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3 hours ago, noddyc said:

As I understand  if you do thermals  with the motor switched off you want the propeller to be stationary  as a free spinning  propellor will create more drag.

A free spinning prop creates LESS drag than a fixed one. A fixed prop is forced to move air as it pushes through it. A free spinning prop is pushed sideways out of the way, thus not moving air, just spinning.

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23 hours ago, AndyB said:

A free spinning prop creates LESS drag than a fixed one. A fixed prop is forced to move air as it pushes through it. A free spinning prop is pushed sideways out of the way, thus not moving air, just spinning.

Are you sure about that. My experience with model aircraft and full size helicopters tells me there is more drag with a rotating prop. After all, a helicopter without power falls a lot quicker without a turning blade, as per a Sycamore leaf.

 

Trevor.

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6 minutes ago, Trevsked said:

Are you sure about that. My experience with model aircraft and full size helicopters tells me there is more drag with a rotating prop. After all, a helicopter without power falls a lot quicker without a turning blade, as per a Sycamore leaf.

 

Trevor.

Yes, I am sure. It is basic fluid dynamics. 

With a heli with engine out, autorotation  is used so that the blades speed up, storing energy. Autoroation is like having a clutch - the blades are free to rotate without engine drive. That energy is then used before hitting the ground, by increasing the angle of attack and hence slowing the fall. 

A heli for some reason in the air with stationary prop would be called a brick, it has no aerodynamic lift. A flying heli with blades spinning, but engine failure, still has the energy stored in the blades to slow it's descent.

A heli that starts its fall with stationary (fixed) blades has the same aerodynamic force on the blades as the spinning ones. In the stationary case the force continually slows the descent of the machine, but there is no stored energy to use to slow descent near the ground. Allowing the blades to spin stores that same energy so it can all be used just before the ground arrives.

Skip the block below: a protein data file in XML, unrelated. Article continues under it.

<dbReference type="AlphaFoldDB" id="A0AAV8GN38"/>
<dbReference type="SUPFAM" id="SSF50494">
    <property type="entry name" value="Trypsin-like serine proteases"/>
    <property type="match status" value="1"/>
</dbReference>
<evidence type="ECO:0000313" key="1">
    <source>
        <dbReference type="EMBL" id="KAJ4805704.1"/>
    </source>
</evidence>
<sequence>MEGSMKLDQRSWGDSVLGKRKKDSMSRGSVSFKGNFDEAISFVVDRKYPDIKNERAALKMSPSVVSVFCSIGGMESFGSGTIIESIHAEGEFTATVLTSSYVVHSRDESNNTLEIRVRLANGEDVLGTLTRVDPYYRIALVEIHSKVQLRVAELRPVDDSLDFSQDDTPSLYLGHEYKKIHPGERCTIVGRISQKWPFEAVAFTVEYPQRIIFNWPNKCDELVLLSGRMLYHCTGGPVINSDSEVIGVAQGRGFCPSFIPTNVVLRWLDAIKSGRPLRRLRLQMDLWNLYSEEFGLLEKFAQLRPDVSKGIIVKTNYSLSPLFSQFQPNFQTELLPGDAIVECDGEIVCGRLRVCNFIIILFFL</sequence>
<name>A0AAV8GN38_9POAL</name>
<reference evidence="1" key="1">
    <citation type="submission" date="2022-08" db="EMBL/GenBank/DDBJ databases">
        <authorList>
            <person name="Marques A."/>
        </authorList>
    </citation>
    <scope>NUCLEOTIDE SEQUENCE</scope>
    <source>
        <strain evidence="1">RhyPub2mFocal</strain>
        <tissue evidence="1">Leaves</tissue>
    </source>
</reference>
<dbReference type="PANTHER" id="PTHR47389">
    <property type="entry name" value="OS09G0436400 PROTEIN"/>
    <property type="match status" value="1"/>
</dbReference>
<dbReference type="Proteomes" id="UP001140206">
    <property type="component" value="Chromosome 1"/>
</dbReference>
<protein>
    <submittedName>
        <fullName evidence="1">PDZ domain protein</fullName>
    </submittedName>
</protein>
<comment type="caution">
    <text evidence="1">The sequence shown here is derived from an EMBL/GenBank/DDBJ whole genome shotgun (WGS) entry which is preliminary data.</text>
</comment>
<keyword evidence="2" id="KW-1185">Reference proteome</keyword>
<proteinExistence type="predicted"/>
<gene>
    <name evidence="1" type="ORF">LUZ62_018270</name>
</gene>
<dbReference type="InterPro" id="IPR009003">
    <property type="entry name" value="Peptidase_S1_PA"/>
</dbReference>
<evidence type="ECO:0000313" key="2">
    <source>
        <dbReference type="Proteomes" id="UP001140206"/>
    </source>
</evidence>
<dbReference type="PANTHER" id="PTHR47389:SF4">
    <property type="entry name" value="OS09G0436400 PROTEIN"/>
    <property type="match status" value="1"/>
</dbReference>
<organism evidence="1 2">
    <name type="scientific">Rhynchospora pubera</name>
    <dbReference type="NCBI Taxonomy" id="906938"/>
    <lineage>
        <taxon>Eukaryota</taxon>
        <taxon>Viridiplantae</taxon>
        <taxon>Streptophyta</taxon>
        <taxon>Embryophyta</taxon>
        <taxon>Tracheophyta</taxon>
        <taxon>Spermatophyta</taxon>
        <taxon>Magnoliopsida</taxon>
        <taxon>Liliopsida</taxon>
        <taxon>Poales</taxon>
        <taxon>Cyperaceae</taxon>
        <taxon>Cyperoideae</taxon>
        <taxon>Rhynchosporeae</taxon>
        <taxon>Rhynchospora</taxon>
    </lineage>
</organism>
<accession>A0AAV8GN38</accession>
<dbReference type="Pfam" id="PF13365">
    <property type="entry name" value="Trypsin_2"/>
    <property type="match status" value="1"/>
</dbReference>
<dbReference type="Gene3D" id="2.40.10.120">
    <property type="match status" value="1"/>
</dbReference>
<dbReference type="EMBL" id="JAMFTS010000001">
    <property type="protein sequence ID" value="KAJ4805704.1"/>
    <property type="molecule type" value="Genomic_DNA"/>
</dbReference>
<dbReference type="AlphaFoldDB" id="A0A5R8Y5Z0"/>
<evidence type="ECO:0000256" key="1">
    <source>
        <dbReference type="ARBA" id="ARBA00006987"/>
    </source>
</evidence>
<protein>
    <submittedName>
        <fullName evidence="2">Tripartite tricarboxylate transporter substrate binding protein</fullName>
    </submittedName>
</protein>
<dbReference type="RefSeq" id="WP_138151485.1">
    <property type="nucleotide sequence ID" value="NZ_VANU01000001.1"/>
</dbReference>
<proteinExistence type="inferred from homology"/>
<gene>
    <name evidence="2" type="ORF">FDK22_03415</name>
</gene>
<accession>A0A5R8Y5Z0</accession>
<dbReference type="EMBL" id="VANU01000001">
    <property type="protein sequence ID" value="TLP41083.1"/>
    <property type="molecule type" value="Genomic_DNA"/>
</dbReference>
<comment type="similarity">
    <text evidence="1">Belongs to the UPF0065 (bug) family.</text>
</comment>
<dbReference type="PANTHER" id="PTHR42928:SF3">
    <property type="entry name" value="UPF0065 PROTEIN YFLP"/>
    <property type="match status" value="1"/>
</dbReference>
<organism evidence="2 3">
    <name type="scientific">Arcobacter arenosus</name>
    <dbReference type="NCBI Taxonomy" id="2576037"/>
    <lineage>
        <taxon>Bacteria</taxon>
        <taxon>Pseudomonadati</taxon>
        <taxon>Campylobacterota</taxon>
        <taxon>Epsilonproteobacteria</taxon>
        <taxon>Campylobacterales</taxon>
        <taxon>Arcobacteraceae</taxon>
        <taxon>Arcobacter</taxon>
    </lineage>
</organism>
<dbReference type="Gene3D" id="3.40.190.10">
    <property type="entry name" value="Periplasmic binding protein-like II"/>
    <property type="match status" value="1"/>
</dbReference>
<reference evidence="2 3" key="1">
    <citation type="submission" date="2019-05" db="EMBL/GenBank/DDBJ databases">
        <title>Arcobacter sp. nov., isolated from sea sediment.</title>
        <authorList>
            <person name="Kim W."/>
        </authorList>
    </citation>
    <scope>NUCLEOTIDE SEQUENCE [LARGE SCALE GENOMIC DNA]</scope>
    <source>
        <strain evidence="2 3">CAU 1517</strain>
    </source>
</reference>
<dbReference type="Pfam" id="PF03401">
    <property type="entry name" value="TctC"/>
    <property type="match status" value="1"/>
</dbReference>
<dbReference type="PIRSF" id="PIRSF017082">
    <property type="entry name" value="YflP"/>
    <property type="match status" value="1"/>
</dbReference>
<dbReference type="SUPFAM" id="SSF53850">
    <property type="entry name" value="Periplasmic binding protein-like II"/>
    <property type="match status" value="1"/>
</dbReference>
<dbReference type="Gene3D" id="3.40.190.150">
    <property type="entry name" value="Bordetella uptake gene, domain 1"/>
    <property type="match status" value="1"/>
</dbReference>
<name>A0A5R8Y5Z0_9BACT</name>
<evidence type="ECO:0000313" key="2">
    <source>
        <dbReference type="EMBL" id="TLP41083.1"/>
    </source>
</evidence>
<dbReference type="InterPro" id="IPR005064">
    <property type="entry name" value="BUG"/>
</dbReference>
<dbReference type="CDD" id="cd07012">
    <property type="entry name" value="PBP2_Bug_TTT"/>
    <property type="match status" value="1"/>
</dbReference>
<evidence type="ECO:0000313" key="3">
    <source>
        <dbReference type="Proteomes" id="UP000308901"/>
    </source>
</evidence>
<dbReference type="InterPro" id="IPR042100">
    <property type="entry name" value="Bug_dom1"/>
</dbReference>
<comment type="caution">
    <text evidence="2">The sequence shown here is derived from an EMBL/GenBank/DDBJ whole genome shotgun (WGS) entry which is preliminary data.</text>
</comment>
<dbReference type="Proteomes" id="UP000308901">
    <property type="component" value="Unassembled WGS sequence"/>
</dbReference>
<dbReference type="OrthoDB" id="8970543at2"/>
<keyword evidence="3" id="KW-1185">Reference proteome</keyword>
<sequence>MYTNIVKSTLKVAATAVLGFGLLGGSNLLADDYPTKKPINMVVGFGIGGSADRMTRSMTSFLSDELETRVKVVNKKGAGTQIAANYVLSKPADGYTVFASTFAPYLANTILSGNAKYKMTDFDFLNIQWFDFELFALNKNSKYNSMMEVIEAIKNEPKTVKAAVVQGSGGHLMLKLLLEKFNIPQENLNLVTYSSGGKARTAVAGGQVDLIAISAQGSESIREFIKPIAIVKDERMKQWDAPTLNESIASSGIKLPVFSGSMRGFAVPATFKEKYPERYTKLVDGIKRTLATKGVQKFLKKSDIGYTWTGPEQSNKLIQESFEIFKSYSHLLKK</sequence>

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I think the opposite, a spinning prop have a much bigger area that will create drag, Even if it's an aerofoil, it's not pitched for the angle it needs to have. Sure it's less pressure on the blade as it spinns, but the turbulence it creates must be much bigger. Same with a boat propeller while sailing, if you let it spin when the engine is off it will vibrate more then if you place it in a gear that locks it. I'm sure someone have the correct science on it somewhere on Internet. 

But a paramotor with a clutch have less vibrations on idle, and isn't that worth a lot? I personally thinks that clutch is more dangerous than without. And that there are more positive advantages without one. However the few advantages that clutch have weights heavier.

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I agree with the above and yes I’d prefer a clutch, I was just taking issue with the statement that less drag is created with a spinning propeller. In the case of a power off approach, a spinning prop will create drag where a stationary prop will create less.

 

Trevor.

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Nope. Think of it like this. A flow of water or air will exert a force on a prop, trying to turn it. If the prop is able to move out of the way, by freewheeling, you cannot exert as much force - BECAUSE it is free to spin.

A free spinning prop can have a tendency to vibrate as it is NOT fully under load. It will oscillate between spinning faster to "get out of the way", then slowing a little slower again. Keeping something under load helps prevent vibration. Most boats allow props to free spin as this reduces drag!

If want to try this out for yourself, buy a kiddies windmill, those cheap plastic things. Now see how hard you can feel it when it is free to spin. Then try again, but with your finger stopping it from turning. You will feel the difference. :)

 

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From the boating article above whether a boat propeller should be locked or not...

...Our graphs show the results, which dramatically confirm that wherever possible you should let your fixed three-blade prop spin. The drag when it was locked was nearly three times the drag when spinning...  Conclusion: ‘Let it spin’

 

Edited by xNateX